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Article; August 2002
Strange Women (Part Two)

Miss Heresy and Miss Babylon are hard at work to lure us away from what is good and right. David Grabbe shows from Proverbs 7 how God expects us to avoid their traps.

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Sermon; Oct 9, 2000
Isaiah 58 and Fasting

In this sermon on the significance of the Day of Atonement, Richard Ritenbaugh teaches that on this day we do no work because most of the work of atonement is done by God Almighty. We fast, afflicting our souls, reminding us how much we depend upon God both physically and spiritually, enabling us to lighten our loads and other people's loads. Fasting puts us in a proper humble and contrite frame of mind, allowing God to respond to us, freeing us from our burdens and guiding us into His Kingdom and His family.

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'Personal' from John W. Ritenbaugh; May 1998
The Fruit of the Spirit: Peace

We live in a world that has little or no idea what true peace is or how it is achieved. John Ritenbaugh shows how we can produce godly peace even in the midst of turmoil and why it is such an important virtue.

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'Personal' from John W. Ritenbaugh; January 1998
The Tenth Commandment (1998)

The Tenth Commandment: You Shall Not Covet

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Sermon; Jan 7, 1995
Joseph: A Saga of Excellence (Part Three)

John Ritenbaugh asserts that the trials of Joseph are a clear exposition of the principle of Romans 8:28 that "all things work together for those who love God, to those who are called according to His purpose." Even allowing for mankind's free moral agency, propensity to sin, stumbling, and getting into difficulties, God continues to work out His purpose (making lemons into lemonade) even when people do not know it is for their good (Genesis 50:20). The key to Joseph's greatness is that he allowed his affliction and hardship to humble him, giving him a Christ-like character.

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Sermon; Mar 27, 1993
Love's Greatest Challenges

Laziness and fear are the greatest challenges to love. When Protestant theologians disparage "works," connecting them to salvation rather than sanctification and growth, they encourage spiritual laziness. If we are lazy, we might still be saved, but we will have built nothing to fulfill God's purpose in us. If we refuse to work hard at character building, the principle of entropy will turn our efforts into a state of disorganization. If we make no effort to overcome, the principle of inertia will keep us going in the same way we have allowed ourselves to drift. An irrational fear of loss prevents the development of agape love within us—we fear that keeping God's commandments will cause us to lose something valuable. Like a musician who practices everyday, by continual effort at commandment keeping, we will soon develop feelings of confidence by knowing what we are doing is right (I John 3:17-19; John 15:9-10).

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Sermon/Bible Study; May 26, 1990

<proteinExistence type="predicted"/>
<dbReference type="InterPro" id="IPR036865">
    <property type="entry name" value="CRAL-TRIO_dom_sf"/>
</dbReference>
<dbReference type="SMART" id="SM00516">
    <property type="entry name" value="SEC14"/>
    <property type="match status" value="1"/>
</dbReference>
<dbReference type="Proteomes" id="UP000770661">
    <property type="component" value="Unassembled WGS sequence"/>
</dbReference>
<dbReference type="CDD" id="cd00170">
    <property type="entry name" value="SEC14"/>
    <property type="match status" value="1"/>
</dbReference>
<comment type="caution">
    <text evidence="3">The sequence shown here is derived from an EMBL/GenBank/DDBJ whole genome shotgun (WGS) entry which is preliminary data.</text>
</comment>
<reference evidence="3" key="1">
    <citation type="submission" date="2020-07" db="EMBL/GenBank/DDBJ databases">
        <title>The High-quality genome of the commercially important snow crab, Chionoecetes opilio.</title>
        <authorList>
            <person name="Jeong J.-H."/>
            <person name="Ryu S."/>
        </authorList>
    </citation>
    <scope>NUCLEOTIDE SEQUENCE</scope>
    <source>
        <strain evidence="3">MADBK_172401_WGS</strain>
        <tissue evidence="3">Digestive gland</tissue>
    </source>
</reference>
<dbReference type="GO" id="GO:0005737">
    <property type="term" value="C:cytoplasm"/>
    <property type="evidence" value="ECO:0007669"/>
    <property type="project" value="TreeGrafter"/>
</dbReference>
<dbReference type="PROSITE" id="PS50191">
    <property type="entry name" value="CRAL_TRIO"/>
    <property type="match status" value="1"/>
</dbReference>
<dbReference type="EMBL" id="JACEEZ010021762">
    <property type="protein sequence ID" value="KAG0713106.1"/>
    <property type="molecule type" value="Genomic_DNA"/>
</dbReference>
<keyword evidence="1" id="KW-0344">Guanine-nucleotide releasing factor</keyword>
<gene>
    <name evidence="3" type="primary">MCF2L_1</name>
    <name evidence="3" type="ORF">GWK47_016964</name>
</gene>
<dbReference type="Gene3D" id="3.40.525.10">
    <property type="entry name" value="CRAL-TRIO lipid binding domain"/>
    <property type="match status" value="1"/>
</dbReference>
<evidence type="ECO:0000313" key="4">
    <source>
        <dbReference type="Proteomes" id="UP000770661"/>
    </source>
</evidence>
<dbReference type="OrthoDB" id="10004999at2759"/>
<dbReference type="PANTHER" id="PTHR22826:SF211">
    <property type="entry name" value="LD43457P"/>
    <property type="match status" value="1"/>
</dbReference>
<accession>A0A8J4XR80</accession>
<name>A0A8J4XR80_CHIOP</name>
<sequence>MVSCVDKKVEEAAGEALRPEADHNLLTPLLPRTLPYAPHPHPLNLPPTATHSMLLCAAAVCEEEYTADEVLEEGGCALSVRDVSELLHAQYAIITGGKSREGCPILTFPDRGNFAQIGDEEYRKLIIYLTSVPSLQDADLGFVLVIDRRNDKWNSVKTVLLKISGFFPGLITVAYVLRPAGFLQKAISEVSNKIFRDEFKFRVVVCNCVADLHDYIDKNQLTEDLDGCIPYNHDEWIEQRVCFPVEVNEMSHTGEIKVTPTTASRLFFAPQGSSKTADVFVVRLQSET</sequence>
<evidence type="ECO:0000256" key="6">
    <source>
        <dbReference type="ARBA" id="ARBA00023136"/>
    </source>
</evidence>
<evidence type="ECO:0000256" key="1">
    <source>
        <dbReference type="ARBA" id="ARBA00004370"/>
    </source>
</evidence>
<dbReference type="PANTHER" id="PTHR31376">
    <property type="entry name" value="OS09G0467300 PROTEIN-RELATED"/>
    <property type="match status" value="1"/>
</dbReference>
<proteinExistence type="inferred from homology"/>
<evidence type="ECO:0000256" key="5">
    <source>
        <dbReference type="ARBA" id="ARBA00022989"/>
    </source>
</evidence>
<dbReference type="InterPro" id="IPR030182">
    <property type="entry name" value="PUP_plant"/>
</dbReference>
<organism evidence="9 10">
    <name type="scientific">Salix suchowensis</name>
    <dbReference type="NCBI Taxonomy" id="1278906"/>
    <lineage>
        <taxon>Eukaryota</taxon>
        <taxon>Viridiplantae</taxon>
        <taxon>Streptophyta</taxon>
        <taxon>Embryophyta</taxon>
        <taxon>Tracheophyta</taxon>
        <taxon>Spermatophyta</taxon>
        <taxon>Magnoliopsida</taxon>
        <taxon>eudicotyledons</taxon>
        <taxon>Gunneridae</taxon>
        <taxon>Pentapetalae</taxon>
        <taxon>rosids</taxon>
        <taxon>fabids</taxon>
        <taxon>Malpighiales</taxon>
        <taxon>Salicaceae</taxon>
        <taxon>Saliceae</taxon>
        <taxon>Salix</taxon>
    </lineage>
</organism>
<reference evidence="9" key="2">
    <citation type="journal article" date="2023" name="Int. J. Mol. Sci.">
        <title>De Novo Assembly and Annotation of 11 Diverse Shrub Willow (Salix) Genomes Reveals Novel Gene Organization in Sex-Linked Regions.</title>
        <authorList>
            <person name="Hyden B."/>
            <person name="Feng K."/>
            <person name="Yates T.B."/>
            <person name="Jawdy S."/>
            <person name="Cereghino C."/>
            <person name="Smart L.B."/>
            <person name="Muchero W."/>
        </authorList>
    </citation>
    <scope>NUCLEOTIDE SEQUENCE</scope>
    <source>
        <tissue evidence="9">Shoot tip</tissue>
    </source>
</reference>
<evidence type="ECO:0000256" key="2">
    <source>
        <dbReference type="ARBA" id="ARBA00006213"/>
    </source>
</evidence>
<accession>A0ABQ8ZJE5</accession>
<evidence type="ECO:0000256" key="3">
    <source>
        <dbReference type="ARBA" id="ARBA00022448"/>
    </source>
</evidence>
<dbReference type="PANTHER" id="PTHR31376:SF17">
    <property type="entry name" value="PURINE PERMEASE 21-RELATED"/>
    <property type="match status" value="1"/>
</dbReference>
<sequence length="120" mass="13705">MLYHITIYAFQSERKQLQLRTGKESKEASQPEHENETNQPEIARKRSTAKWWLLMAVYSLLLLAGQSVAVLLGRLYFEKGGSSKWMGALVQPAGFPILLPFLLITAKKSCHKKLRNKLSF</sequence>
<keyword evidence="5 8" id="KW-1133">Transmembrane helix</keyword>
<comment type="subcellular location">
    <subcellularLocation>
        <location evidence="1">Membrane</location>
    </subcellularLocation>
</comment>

Psalm 23 (Part 1)

John Ritenbaugh, drawing from his own experiences at taking care of sheep and from Philip Keller's book, A Shepherd Looks at Psalm 23, points out that animal metaphors are better understood if one has had real-life experiences with them. Of all the animals, sheep need the most care and are extremely vulnerable to predators, pests, and fear, leading to an extremely dependent and trustful behavior. From the viewpoint of a sheep, the narrator of Psalm 23 expresses gratitude and contentment for the shepherd's watchful care and continuous providence. Occasionally a sheep may not show contentment, "worrying a fence" to look for greener pastures, leading other sheep astray in the process. Shepherds have to deal decisively with this potential hazard. A shepherd realizes that a flock may be made to lie down only if they are free from fear, friction in the flock, pests and insects, and hunger.

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Sermon/Bible Study; Mar 20, 1990
Abraham (Part 8)

John Ritenbaugh teaches that, following Abraham's example, a life centered on God is a way of inner peace—an inner strength that keeps life from falling apart. Focusing upon God gets the focus off from ourselves and onto something more enduring, reliable, and permanent than us. If we give ourselves to God (through the New Covenant) in complete surrender, allowing Him to shape character in us, then He will forgive our sins, removing the death penalty, enabling us to live in hope, giving us direct access to Him, providing a relationship with Him, giving us a more abundant, purposeful, meaningful life. The Covenant, initiated by God, must be on God's terms. Obedience is not outward compliance, but must come from the inside out. We should not confuse the sign (circumcision, baptism, putting out leaven, etc.) from the reality it represents.

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Herbert W. Armstrong booklet; 1974
The Seven Laws of Success

Men have searched for centuries for the keys to success in life. Many have found rules to live by to bring them physical wealth and well-being, but all of them have neglected the most important factor: God!